Events from 25 years ago reverberate dangerously in Tiago Guedes’ Portugal-set drama

Remains Of The Wind

Source: Alfama Films

‘Remains Of The Wind’

Dir: Tiago Guedes. Portugal/France. 2022. 127 mins.

The characters in Remains Of The Wind can’t outrun the past, and similarly this brooding drama feels slightly shackled by the familiarity of its themes and execution. Director Tiago Guedes takes us to a remote village in Portugal where a barbaric pagan ritual conducted a quarter of a century ago still asserts a powerful hold on a group of adults who find themselves revisiting repressed memories in the wake of a fresh tragedy. A palpable sense of menace hovers over the proceedings, but once the plot kicks into gear, not even the grimly compelling performances can distract from what is so predictable about this morality tale. 

There’s much here that’s ominous about a close-knit community trapped by its customs

Bowing in Cannes as a Special Screening, Remains Of The Wind could court buyers because of vague similarities to Mystic River, the Clint Eastwood Oscar-winner which also concerned a group of childhood friends permanently reeling from the aftermath of traumatic violence. It also might get a boost thanks to the timeliness of its exploration of toxic masculinity, a universal condition that transcends language or cultural barriers. 

A brief prologue takes the viewer back to what one assumes is the late 1990s, as the boys of the village put on burlap masks for a crude ritual in which they torment the young women of the community. During their revelries, though, one of the boys, Laureano, an outcast among the group, gets a little too aggressive with teenager Judite, and is viciously beaten by his peers. 

Back in the present, Laureano (Albano Jeronimo), who seems to suffer from psychological issues, is a loner whose only friends are his dogs. Meanwhile, two of the boys involved in that earlier altercation, Samuel (Nuno Lopes) and Vitor (Goncalo Waddington), have become relatively stable adults. But when Samuel’s young son Paulo (Joao Pedro Vaz), who is showing signs of being overly forceful with women himself, is found murdered, an investigation is launched to determine who in the village is the culprit. 

Remains Of The Wind’s rural setting is lushly photographed by Mark Bliss, with wind turbines in the distance the only indication of modernity. But what might feel timeless could also be perceived as archaic, and Guedes (The Domain) is critical of a community beholden to old ways of thinking. This is a patriarchal society with few economic opportunities, and once Paulo’s body is discovered, the film drifts into darker tonal terrain, the characters seemingly draped in shadows that reflect the unresolved tension from their shared childhood.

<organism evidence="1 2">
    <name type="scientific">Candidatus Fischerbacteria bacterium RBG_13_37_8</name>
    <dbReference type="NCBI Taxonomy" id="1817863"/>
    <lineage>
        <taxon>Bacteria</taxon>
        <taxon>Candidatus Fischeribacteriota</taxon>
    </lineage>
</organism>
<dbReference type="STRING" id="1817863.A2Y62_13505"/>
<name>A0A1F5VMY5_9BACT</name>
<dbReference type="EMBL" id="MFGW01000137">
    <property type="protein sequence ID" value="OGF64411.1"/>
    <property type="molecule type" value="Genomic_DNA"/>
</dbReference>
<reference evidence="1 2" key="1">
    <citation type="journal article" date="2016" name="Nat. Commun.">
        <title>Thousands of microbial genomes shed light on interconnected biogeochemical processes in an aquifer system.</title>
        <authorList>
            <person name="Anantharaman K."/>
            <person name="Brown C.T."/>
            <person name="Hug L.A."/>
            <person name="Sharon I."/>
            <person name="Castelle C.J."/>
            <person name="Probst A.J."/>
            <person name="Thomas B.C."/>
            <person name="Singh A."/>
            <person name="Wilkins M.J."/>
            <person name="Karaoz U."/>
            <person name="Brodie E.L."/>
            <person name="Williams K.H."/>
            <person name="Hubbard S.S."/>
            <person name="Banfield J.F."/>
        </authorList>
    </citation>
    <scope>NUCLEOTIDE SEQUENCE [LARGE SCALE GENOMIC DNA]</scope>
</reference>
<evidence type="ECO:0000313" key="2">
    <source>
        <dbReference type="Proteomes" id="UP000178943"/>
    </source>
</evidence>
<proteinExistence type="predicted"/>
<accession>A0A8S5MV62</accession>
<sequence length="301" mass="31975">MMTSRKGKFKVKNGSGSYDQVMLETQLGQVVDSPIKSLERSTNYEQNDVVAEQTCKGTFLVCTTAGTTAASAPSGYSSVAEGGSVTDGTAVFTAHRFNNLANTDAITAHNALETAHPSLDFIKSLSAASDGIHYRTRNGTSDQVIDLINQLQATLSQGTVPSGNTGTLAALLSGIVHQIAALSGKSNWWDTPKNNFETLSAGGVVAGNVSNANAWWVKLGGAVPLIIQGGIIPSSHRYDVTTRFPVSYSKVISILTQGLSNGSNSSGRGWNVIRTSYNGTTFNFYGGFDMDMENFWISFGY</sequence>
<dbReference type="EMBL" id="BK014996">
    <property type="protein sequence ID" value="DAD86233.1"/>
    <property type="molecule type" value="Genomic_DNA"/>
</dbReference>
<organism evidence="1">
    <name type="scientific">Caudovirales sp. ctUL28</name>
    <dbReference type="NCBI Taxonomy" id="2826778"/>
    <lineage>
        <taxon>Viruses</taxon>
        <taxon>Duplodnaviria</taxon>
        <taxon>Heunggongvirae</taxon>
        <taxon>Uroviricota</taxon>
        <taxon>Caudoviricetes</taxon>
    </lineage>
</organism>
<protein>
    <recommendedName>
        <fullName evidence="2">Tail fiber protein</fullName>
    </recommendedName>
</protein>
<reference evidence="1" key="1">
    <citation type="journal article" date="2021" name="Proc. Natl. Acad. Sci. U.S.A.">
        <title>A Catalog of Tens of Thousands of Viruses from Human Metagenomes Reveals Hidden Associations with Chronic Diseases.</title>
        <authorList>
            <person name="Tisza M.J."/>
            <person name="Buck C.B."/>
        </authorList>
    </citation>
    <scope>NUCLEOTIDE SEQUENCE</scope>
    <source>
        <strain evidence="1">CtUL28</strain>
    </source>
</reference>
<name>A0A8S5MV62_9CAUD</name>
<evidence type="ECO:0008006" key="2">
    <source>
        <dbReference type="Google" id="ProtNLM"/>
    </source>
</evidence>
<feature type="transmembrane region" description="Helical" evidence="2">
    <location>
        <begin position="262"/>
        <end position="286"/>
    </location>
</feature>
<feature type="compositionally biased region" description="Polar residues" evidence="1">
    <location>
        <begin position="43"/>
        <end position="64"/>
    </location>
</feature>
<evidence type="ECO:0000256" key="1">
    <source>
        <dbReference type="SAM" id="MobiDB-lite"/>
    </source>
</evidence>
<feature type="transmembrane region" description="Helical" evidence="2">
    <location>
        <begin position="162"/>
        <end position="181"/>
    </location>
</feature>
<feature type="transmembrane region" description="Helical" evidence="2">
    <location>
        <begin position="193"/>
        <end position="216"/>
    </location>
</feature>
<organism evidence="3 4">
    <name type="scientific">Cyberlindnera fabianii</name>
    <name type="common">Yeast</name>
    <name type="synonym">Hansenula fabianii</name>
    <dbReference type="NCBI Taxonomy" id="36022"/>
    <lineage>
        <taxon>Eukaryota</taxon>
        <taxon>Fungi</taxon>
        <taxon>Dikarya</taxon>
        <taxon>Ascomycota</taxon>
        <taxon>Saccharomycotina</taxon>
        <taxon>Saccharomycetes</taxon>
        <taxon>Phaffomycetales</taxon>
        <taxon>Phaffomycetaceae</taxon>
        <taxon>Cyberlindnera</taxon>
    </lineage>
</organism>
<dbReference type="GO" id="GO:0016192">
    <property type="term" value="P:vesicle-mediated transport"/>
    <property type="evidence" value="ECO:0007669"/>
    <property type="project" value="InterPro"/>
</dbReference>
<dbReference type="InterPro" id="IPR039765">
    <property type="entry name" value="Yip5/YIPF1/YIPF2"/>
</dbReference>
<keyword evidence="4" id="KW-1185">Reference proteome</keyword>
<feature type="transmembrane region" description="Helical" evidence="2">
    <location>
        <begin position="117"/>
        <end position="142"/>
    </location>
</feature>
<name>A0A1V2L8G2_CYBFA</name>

As Laureano, Jeronimo wears a haunted expression, which could either be guilt or the lingering mental scars from the beating he took as a teenager. Either way, his intentionally withdrawn performance complements those of Lopes and Waddington, whose characters haven’t been entirely whole since childhood in their own ways. (Isabel Abreu is also strong as the adult Judite, whose relationship with these men has remained complicated.) Still, it’s fated that Laureano, Samuel and Vitor are on a collision course, the past asserting itself in their fraught present.

As much as Remains Of The Wind luxuriates in its mournful atmosphere, the insights into childhood anguish and systemic misogyny aren’t especially cutting, mostly borrowing from earlier, better dramas that have touched on similar ideas. And without revealing anything, let it be said that the occasional echoing of Mystic River’s storyline does the new film no favours. Eastwood’s picture radiated a doomed inevitability, whereas Guedes’ leads feel somewhat pushed along by the screenplay, their actions more a product of what the plot needs to have happen. There’s much here that’s ominous about a close-knit community trapped by its customs, but ultimately it’s the film that seems constrained by its inability to find fresh ways to tackle the troubling subject matter.

Production companies: Leopardo Filmes, Alfama Films

International sales: Aflama Films, 

Producer: Paulo Branco

Screenplay: Tiago Rodrigues, Tiago Guedes

Production design: Isabel Branco

Editing: Marcos Castiel

Cinematography: Mark Bliss

Main cast: Albano Jeronimo, Nuno Lopes, Isabel Abreu, Joao Pedro Vaz, Goncalo Waddington, Leonor Vasconcelos